The CPU connectors are 2x2 or 2x4. PCIe power connectors are 2x3 or 2x4. Since the 8800gts needs a 6pin power connector, I doubt any confusion between the cables will occur. In any case, the CPU power connector is keyed differently from the PCIe power connector, so you can't put it in.

I do agree with trying a different 6pin power connector though, just to make sure it's not the cable causing the problems.


The 6pin fits in just fine, and delivers power just fine (I assume as the fans are spinning)

Everyone's help much appreciated here, hopefully this will get sorted :) 

a b U Graphics card
December 13, 2010 2:09:29 PM

Quote:

The BIOS was set to boot from 'PEG/PCI'. Is this the correct setting?


Yep that would be correct (PEG = Pci-E Graphics) !

Another thing to try is remove the card - look closely at the card and the slot to make sure all looks good (sometimes something small will block a connection from setting properly) then be sure it seats well in the slot - sometimes they look in place but aren't quite in there - and do the same with both sides of the monitor connection and the 6 pin plug to the video card.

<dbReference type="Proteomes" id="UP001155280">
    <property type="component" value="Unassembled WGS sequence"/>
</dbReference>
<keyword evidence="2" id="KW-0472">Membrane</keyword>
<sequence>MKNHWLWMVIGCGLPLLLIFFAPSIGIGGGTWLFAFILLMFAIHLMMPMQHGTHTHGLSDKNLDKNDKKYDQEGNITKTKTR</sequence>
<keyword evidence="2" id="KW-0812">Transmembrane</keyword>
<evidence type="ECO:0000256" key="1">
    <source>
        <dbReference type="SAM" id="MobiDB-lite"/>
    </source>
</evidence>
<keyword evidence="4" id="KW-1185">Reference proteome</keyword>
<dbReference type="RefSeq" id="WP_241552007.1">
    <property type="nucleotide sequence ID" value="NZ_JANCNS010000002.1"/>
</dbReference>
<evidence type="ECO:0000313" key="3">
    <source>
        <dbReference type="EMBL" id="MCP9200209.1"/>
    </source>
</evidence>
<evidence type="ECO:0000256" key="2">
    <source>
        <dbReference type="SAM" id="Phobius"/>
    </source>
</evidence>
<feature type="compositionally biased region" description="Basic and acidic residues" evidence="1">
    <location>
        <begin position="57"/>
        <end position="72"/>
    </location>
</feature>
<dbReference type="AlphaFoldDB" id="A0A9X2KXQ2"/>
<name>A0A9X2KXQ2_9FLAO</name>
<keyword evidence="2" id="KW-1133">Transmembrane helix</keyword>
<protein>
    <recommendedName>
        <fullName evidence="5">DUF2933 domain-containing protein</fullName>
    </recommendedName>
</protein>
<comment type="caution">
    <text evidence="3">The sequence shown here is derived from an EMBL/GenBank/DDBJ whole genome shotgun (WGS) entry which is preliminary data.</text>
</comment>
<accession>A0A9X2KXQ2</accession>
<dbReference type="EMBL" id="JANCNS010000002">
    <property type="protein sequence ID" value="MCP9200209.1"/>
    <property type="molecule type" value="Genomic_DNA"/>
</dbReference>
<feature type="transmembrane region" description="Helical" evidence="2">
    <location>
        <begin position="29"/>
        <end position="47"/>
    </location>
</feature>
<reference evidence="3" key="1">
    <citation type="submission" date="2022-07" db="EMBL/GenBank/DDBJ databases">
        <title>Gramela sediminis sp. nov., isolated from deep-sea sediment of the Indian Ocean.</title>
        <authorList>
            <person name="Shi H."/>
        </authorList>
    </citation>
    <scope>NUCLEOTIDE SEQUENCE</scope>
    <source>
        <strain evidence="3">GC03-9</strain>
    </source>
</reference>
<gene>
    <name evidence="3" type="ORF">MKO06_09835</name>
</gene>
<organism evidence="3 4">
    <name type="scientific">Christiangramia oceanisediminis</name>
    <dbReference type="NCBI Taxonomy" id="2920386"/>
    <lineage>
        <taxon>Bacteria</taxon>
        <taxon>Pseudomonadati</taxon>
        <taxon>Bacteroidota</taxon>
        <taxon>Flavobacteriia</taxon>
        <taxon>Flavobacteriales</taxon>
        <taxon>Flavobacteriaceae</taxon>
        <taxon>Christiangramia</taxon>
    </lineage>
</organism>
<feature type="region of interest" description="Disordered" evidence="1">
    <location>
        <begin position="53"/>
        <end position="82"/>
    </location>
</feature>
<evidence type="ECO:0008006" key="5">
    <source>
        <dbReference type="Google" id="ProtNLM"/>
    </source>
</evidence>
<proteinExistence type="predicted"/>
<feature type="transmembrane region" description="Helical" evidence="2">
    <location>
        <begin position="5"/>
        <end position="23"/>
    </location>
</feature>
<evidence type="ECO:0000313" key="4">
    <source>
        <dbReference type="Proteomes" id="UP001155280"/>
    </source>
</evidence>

December 13, 2010 3:24:37 PM

Another thing. When the card is plugged in and I can see the display using the regular VGA connection between my monitor and my PC - The hardware is not recognised by Windows. Nothings pops up at all.

Does this mean either the card or the PCI-e slot may be faulty? Or could it just be something to do with the drivers?

EDIT:
Quote:
Yep that would be correct (PEG = Pci-E Graphics) !

Another thing to try is remove the card - look closely at the card and the slot to make sure all looks good (sometimes something small will block a connection from setting properly) then be sure it seats well in the slot - sometimes they look in place but aren't quite in there - and do the same with both sides of the monitor connection and the 6 pin plug to the video card.


Everything seems in place mate. However, windows doesn't recognise the hardware when the card is seated. I don't see anything in the Device Manager and can't install drivers and the Nvidia installed won't let you do it unless it detects the hardware.

I'm so confused :S


a c 88 U Graphics card
December 13, 2010 6:19:48 PM

in device manager there should be option to 'detect hardware changes' or something similar... somewhere in there, the location might vary, in win 7 it's in the right click context menu of the system icon at the very top of the 'tree'
edit actually it looks like it's all over the place, just right click on anything and it should be there :) 
December 13, 2010 11:39:07 PM

Kari said:
in device manager there should be option to 'detect hardware changes' or something similar... somewhere in there, the location might vary, in win 7 it's in the right click context menu of the system icon at the very top of the 'tree'
edit actually it looks like it's all over the place, just right click on anything and it should be there :) 


Yeah, I tried that - It didn't work :( 

I'm assuming it's new card time but does anyone have any ideas at all!?
!